Goat's Head Addressed to Cubs Owner Tom Ricketts Delivered to Wrigley Field

April 5, 2012; Chicago, IL, USA; Chicago Cubs owners Todd Ricketts (left) and Tom Ricketts (right)  speak before the game against the Washington Nationals on opening day at Wrigley Field.  Mandatory Credit: Rob Grabowski-USA TODAY Sports
Rob Grabowski-USA TODAY Sports
Tyler ConwayFeatured ColumnistApril 10, 2013

Police in Chicago are investigating the delivery of a very suspicious package dropped off at Wrigley Field Wednesday afternoon. 

According to the Chicago Tribune, a package containing a goat's head was dropped off at Gate K of the ballpark during the mid-afternoon hours and addressed specifically to Cubs majority owner Tom Ricketts.

While the exact motivation of the sender cannot be said for certain at the moment, the Cubs franchise, of course, has a long and storied history with goats. The Curse of the Billy Goat—the legend of a hex placed on the franchise by a disgruntled local bar owner after his goat was denied Wrigley Field entrance during the 1945 World Series—has long been cited as one explanation behind the Cubs' 105-year World Series title drought.

Plenty of attempts have been made over the years to eradicate this hex, and perhaps this is the latest attempt. Just last year, five Cubs fans raised money for cancer research while walking with a goat designed to break the curse.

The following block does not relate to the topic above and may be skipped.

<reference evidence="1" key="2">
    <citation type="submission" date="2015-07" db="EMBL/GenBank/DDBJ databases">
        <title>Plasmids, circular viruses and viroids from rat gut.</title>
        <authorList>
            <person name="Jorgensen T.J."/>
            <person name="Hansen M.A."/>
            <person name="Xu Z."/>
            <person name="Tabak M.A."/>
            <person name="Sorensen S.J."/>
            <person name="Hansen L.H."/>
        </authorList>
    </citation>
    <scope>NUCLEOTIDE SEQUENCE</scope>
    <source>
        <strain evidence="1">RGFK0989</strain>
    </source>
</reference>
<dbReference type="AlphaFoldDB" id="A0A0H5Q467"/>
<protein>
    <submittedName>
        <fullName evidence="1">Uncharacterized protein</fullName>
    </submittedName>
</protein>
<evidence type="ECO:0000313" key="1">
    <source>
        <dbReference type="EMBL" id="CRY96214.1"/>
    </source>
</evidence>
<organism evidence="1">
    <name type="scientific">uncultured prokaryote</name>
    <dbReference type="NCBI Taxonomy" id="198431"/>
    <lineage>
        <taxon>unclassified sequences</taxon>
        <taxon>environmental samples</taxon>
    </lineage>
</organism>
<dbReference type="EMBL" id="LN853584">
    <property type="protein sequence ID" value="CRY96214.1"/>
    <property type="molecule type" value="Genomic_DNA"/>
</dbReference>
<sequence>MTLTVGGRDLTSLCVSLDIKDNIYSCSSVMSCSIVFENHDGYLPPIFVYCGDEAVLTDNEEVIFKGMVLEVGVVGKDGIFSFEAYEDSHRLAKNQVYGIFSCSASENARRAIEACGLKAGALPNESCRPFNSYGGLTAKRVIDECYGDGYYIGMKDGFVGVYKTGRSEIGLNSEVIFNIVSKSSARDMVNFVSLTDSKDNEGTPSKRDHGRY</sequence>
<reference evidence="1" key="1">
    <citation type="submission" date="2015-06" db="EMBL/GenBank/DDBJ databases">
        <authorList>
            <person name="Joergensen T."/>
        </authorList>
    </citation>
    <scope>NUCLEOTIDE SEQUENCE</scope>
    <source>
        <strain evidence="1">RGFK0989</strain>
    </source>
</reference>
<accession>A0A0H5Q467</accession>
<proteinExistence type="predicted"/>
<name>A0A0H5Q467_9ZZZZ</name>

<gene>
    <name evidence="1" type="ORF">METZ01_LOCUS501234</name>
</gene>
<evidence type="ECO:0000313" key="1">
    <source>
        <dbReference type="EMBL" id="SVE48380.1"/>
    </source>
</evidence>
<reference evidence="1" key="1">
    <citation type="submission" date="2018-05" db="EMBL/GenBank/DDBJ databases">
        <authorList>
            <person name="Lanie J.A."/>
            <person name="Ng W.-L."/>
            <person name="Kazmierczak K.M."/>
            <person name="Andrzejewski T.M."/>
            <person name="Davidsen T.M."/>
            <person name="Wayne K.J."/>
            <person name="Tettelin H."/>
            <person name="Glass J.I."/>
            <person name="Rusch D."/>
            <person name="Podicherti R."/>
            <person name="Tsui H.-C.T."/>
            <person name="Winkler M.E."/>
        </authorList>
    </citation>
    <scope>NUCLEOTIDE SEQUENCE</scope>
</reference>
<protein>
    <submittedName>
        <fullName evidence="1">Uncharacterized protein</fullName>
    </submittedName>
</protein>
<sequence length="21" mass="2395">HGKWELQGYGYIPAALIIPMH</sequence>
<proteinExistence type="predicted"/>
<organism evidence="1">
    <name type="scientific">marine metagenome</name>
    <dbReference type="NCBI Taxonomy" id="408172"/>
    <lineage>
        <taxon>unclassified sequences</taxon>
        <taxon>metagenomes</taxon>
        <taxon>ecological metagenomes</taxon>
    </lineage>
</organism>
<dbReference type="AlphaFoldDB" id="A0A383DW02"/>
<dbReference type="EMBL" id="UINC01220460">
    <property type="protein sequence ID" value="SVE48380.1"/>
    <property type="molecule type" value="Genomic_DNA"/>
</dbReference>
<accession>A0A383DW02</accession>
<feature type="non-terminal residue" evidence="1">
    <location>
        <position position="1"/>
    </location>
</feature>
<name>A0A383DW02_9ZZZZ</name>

While the strange homage to Billy Goat in Wednesday's case is obvious, the purpose of sending Ricketts the package is not.

The Cubs have begun the 2013 season 3-5, falling in line thus far with most pundits' expectations of a bottom-of-the-pack National League squad. Chicago has struggled since the Ricketts family took over the organization in late 2009, having gone without a taste of the postseason since and putting together successively worse records each year.

What's more, the Ricketts family has also come under fire of late for their renovation plans for Wrigley Field. It was reported last week that the family and the city of Chicago were nearing an agreement that would call for more night games and a widespread modernization of the legendary park.

The deal has been criticized, though, because of its plans to feature more advertisements in the ballpark and erect a jumbotron that could obstruct views from the legendary rooftops surrounding the stadium.

Whether this is a threatening gesture of protest by an angry fan or simply another attempt to eradicate the "curse," this story will undoubtedly go down as one of the strangest of the 2013 baseball season. 


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